Wednesday, October 29, 2014

 

Federal Reserve ends bond buying, exhibits confidence in U.S. recovery

The Federal Reserve on Wednesday ended its monthly bond purchase program and signaled confidence the U.S. economic recovery would remain on track despite signs of a slowdown in many parts of the global economy.

"The Committee continues to see sufficient underlying strength in the broader economy to support ongoing progress toward maximum employment in a context of price stability," the central bank's policy committee said in a statement following a two-day meeting.

The statement largely dismissed recent financial market volatility, dimming growth in Europe and a weak inflation outlook as headwinds that would do little to undercut progress toward the Fed's unemployment and inflation goals.

The Fed pointed to strengthening labor markets, saying that slack in labor markets was "gradually diminishing."

It retained its basic language regarding interest rates from recent statements, saying that rates would remain low for a "considerable time" following the end of the bond purchases this month.

The timing and pace of rate hikes would depend on incoming economic data, the Fed said, new language that apparently earned the support of Philadelphia Fed President Charles Plosser and Dallas Fed President Richard Fisher, who dissented at the previous meeting.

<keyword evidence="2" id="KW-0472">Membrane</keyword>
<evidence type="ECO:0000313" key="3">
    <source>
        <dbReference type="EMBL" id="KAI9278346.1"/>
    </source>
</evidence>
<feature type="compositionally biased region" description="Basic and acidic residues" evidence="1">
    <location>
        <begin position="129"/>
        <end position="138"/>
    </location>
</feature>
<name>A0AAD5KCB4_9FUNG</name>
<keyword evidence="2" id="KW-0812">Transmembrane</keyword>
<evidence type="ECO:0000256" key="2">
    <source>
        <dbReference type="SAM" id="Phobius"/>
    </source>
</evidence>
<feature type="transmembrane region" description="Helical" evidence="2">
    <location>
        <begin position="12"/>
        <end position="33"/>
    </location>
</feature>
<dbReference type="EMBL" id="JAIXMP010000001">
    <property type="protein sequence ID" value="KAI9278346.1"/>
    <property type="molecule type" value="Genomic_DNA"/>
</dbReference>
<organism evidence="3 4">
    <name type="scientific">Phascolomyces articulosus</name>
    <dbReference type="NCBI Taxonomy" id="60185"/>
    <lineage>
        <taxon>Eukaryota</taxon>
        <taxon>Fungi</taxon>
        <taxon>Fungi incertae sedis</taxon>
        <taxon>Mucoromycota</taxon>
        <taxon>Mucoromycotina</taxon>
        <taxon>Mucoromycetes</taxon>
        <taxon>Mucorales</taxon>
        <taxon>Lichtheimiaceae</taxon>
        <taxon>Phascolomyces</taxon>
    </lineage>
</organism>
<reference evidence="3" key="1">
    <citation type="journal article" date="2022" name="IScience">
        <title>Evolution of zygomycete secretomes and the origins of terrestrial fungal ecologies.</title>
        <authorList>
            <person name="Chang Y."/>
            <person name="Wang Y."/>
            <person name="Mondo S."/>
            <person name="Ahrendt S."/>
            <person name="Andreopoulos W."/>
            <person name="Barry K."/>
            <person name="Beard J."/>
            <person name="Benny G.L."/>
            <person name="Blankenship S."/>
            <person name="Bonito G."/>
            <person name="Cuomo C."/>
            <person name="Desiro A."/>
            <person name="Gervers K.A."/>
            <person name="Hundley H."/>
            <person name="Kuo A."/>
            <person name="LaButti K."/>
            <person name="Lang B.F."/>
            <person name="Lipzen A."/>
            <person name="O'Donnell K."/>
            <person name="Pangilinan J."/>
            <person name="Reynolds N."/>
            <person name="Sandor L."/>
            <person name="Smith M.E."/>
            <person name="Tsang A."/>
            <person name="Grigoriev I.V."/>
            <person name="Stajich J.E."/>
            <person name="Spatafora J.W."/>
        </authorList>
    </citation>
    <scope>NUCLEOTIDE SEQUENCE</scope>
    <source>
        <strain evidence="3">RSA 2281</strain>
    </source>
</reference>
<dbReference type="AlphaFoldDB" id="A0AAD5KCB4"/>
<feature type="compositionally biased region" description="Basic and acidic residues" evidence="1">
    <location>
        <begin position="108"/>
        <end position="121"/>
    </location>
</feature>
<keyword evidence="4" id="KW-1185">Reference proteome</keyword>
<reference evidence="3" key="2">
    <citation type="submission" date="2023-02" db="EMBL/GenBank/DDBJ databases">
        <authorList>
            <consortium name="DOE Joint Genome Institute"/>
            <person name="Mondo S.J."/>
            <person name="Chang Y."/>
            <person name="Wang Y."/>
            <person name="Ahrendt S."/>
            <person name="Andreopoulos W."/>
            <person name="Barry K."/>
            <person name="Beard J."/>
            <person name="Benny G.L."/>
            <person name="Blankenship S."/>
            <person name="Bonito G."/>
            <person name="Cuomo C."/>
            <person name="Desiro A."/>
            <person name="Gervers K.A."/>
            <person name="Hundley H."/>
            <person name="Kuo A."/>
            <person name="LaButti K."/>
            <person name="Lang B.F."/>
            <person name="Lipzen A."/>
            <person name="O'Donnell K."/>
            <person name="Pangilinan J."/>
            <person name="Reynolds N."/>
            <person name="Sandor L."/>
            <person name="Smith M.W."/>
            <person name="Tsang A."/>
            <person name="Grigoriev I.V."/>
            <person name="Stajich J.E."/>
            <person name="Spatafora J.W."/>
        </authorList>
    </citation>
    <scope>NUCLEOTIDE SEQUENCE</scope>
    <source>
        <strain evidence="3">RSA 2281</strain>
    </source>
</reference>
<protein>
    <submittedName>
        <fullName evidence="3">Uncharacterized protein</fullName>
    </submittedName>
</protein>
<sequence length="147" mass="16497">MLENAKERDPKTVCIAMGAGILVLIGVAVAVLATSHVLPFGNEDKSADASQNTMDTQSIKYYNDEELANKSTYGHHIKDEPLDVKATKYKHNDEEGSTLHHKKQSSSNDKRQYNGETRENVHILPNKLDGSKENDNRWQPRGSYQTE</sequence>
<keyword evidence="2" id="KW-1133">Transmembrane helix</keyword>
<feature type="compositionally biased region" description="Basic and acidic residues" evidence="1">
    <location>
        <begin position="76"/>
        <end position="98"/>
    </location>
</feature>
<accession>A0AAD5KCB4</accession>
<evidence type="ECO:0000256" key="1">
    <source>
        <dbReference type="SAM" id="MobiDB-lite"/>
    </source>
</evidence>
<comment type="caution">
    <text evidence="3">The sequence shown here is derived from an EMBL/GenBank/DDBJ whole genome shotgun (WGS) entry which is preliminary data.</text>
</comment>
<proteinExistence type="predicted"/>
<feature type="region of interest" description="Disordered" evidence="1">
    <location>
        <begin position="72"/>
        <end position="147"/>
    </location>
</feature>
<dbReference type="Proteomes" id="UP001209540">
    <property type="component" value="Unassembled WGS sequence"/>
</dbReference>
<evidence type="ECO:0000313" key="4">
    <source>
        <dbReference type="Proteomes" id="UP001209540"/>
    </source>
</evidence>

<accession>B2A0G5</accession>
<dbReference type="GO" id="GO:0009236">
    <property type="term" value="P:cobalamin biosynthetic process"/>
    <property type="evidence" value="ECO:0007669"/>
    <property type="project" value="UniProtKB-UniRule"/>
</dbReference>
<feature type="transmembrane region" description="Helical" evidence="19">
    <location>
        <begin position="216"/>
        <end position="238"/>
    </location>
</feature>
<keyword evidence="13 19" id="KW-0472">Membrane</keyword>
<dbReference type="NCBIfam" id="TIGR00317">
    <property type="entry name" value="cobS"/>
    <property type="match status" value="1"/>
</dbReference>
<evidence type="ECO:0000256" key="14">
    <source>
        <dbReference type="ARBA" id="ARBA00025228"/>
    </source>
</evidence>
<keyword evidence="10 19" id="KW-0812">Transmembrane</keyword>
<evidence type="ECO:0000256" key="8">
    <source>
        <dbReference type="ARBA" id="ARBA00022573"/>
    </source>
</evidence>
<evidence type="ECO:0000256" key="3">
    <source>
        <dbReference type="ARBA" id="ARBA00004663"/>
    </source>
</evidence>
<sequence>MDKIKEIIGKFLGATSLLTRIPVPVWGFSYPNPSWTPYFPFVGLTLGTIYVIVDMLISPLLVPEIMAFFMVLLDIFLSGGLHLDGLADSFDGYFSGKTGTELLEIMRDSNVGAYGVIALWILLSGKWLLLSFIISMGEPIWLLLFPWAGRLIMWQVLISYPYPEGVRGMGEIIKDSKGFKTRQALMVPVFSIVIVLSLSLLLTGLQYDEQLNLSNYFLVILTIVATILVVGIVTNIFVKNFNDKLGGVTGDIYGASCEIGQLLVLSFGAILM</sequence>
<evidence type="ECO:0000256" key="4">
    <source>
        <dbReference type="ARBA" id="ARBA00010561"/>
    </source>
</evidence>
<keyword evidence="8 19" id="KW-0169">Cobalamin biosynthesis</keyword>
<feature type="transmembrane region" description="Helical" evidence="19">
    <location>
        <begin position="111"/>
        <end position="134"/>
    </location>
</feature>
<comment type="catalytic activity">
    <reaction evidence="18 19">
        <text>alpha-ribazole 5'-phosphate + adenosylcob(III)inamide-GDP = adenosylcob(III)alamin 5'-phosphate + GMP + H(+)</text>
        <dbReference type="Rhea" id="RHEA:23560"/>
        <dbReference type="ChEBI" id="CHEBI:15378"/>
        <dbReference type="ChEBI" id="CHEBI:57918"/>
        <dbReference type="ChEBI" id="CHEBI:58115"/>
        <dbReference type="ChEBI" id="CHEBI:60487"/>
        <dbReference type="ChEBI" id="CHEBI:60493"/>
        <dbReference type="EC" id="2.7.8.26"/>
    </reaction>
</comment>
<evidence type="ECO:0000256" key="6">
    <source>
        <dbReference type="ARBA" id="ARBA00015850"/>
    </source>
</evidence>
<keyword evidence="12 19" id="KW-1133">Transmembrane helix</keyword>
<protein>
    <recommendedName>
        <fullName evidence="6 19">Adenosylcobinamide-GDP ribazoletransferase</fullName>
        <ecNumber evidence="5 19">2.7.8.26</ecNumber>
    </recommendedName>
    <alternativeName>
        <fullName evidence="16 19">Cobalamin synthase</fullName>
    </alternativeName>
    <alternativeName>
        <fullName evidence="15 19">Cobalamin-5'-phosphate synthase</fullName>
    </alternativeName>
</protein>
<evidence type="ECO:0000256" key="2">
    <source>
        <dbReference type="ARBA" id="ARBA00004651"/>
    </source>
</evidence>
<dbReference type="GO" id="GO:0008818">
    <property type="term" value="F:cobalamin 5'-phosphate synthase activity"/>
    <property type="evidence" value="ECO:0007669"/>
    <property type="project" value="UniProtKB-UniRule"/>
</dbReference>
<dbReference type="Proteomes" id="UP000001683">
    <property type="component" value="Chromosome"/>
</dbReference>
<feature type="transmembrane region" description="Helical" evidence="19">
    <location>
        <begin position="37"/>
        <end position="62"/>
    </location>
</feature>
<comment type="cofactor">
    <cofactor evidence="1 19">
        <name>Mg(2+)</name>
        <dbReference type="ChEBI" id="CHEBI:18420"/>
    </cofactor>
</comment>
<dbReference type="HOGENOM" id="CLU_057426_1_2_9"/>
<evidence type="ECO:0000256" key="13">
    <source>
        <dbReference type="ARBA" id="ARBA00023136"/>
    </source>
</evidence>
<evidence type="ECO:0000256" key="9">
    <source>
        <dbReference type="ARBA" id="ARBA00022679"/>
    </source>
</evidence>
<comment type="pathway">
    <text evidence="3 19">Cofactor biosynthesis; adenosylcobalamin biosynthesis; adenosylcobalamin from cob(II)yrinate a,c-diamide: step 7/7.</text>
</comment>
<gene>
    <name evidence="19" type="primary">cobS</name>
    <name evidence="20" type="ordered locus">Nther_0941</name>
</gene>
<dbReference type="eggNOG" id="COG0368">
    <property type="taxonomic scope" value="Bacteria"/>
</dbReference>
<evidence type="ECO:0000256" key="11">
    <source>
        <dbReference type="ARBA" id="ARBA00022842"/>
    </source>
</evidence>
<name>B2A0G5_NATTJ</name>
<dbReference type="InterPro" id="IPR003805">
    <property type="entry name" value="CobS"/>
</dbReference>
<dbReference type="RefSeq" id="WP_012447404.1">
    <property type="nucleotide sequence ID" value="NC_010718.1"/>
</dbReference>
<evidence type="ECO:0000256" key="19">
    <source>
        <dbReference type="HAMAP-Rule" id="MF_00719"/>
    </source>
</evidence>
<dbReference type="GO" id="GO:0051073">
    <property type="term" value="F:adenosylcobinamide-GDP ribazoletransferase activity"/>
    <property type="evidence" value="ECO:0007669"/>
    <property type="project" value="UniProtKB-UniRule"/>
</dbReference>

On inflation, the Fed acknowledged that lower energy prices and other forces were holding inflation down, but that overall the economy should progress toward the central bank's 2 percent target.

"The Committee judges that the likelihood of inflation running persistently below 2 percent has diminished somewhat since early this year," the statement said.

Minneapolis Fed President Narayana Kocherlakota was the only dissent on the grounds that a downturn in inflation expectations meant the Fed should commit to keeping interest rates lower for longer.

The decision to shutter the bond-buying program was almost foregone. The monthly purchases had been steadily cut from $85 billion to $15 billion as part of the Fed's gradual turn away from policies launched to fight the 2007-2009 recession and breathe more life into a tepid recovery.

The Fed will continue reinvesting the proceeds of securities that mature each month, meaning its more than $4 trillion balance sheet will remain intact for the time being.
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